Thirty years of career collapsed in three weeks. Nosiviwe Mapisa-Nqakula’s fortunes took a nosedive on March 19 when investigators raided her house looking for gifts allegedly given to her in exchange for subcontracts when she was defense minister. The South African National Prosecutor’s Office accuses him of having demanded nearly 4,550,000 rands (224,000 euros) in bribes and of ultimately receiving 2,150,000 rands (106,000 euros) between 2016 and 2019.

The search in March shook the President of the National Assembly. She initially withdrew, before agreeing to resign on Wednesday April 3. The next morning, she went to a police station to be presented to a judge. A few hours later, she arrived in a court in Pretoria to sit on the stiff benches of a court of law under the gaze of her husband. “My client is now a retiree,” her lawyer said in a merciful tone.

The rapid descent into hell of his comrade must relieve the African National Congress (ANC). The presidential party would have been embarrassed if Nosiviwe Mapisa-Nqakula had resisted justice more. By accepting his fate, after having nevertheless tried to prevent his arrest, Nosiviwe Mapisa-Nqakula shows “his intention to protect the reputation of our organization”, writes Mahlengi Bhengu-Motsiri, the spokesperson of the ANC, in a communicated. After the two presidential terms of Jacob Zuma (2009-2018), of which Nosiviwe Mapisa-Nqakula was defense minister, marked by corruption, the ANC boasts of a “new dawn” since the presidency of Cyril Ramaphosa.

In the campaign for the May 29 general elections, the ANC is still talking about “renewal,” with intolerance of corruption and executives who would assume their responsibilities in the face of justice. Reacting to the resignation of the Speaker of the National Assembly, Mr Ramaphosa welcomed a decision of integrity “which we should welcome and applaud”. From a formula, indictment for corruption without resistance thus transforms into ethical behavior respectful of democracy.

“The ANC always protects its own”

However, the sleight of hand does not work among opposition parliamentarians, who do not understand how Nosiviwe Mapisa-Nqakula was able to remain in office despite the accusations against her. “We have been calling for this resignation for a long time, amid suspicions of corruption and money laundering,” writes Siviwe Gwarube, leader of the Democratic Alliance (DA) in the National Assembly. An alert was issued on March 26, 2021 by MP Bantu Holomisa, leader of the United Democracy Movement. However, on August 19, 2021, Ms. Mapisa-Nqakula was elected President of the National Assembly on the proposal of the ANC, and therefore Cyril Ramaphosa.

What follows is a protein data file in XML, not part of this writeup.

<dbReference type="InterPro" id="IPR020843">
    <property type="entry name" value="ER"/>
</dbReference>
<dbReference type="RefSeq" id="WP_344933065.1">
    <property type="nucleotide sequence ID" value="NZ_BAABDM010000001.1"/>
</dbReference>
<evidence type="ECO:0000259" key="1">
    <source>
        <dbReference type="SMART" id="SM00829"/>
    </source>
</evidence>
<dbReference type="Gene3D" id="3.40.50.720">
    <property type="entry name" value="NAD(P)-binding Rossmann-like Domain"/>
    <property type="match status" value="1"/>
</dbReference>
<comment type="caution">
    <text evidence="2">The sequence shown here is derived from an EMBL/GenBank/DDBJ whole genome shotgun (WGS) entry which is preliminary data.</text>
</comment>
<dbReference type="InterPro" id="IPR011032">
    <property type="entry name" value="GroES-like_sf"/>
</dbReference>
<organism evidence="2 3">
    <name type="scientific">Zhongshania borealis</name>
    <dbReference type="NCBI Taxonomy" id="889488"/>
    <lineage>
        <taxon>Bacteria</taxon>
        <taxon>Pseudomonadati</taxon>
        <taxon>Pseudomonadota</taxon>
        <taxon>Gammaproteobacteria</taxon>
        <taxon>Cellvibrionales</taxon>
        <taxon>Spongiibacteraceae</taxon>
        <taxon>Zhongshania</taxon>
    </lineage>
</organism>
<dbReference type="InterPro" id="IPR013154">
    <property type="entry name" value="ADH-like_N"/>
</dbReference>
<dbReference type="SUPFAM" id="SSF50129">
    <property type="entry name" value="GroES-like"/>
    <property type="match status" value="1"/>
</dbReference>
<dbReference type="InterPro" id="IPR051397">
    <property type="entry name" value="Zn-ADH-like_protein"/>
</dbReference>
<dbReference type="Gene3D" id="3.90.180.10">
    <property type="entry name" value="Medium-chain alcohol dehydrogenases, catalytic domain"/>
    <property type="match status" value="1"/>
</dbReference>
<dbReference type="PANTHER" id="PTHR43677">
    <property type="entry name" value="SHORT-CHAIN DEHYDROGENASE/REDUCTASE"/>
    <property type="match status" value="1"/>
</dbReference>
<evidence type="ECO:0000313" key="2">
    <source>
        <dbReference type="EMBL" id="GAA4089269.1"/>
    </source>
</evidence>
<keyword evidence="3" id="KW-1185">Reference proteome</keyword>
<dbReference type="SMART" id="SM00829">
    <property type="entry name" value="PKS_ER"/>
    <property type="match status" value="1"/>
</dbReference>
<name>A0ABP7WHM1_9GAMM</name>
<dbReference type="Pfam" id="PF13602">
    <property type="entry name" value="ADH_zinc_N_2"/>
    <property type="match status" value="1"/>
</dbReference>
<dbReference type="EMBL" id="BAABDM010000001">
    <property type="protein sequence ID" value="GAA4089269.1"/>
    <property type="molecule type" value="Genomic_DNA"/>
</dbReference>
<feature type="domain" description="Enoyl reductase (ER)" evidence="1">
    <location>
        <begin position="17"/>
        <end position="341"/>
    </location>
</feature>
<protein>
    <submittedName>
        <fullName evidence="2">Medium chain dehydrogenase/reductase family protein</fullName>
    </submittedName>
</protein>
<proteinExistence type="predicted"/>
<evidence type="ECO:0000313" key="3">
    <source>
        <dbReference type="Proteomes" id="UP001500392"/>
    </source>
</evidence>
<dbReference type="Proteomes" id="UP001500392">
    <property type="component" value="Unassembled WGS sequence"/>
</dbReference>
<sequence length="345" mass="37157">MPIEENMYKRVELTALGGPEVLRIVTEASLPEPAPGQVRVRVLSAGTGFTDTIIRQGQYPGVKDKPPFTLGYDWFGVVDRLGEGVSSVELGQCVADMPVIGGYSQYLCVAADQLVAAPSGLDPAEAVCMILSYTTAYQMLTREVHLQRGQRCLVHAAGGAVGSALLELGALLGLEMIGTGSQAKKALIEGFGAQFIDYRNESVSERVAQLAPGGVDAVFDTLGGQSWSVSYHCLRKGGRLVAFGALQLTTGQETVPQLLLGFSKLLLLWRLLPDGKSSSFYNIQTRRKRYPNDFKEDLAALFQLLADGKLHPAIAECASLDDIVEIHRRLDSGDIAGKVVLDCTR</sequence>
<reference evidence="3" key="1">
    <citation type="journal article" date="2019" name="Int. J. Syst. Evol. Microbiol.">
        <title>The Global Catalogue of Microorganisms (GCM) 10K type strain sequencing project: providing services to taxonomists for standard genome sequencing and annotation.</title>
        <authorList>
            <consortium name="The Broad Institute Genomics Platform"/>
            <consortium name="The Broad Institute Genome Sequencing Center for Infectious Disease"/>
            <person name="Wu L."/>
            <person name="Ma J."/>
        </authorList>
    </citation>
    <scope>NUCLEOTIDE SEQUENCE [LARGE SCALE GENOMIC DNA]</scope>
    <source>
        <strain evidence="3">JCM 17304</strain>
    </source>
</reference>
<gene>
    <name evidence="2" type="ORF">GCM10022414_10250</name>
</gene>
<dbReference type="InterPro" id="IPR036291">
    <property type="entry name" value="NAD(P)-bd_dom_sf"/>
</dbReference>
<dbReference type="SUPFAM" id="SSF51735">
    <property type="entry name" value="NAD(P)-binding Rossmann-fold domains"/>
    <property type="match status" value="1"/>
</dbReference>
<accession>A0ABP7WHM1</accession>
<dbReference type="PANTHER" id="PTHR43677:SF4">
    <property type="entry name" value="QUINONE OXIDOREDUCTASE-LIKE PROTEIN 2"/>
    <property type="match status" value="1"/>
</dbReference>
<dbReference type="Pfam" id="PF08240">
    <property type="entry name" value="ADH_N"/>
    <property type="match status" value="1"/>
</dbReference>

“The ANC always protects its own, despite strong suspicions of corruption,” laments MP Bantu Holomisa. “Look at the findings of the Zondo anti-corruption commission! They pointed the finger at ministers, but Cyril Ramaphosa did nothing against them. Which I can understand, because he also received money from Bosasa [company which allegedly served as the ANC’s secret financier]. Everything is rotten, from head to toe. » Among the list of candidates for the May 29 elections, six names appear in the reports of the Zondo anti-corruption commission which investigated the abuses of the Zuma years.

” Accountable “

Nosiviwe Mapisa-Nqakula’s next court hearing is scheduled for June 4, after the elections. The dust will have had time to settle, the ANC must hope, which is threatened with losing its majority for the first time in its history, against a backdrop of growing unpopularity. “It does not reflect well on the ANC to have a prominent figure prosecuted for such charges, in a context where the party has taken no action to sanction her. Just ahead of the elections, this is a further indication that voters have reason to be skeptical and distrustful of the ANC’s commitment to fighting corruption and accountability,” comments Karam Singh, Director from the NGO Corruption Watch.

For his part, Nosiviwe Mapisa-Nqakula maintains his innocence. “I will clear my name,” she wrote in the statement announcing her resignation. She denounces “malicious prosecutions based on weak evidence”. While her first appearance before a judge was simply to determine her detention regime – she obtained bail – her lawyer began trying to dismantle the prosecution case. It would be “weak”, would only have one witness and would be fueled by a search which would have yielded nothing, he maintains… “Don’t go into that area,” the prosecutor’s representative retorted. I know what is in the file (…) it is not weak, quite the contrary. »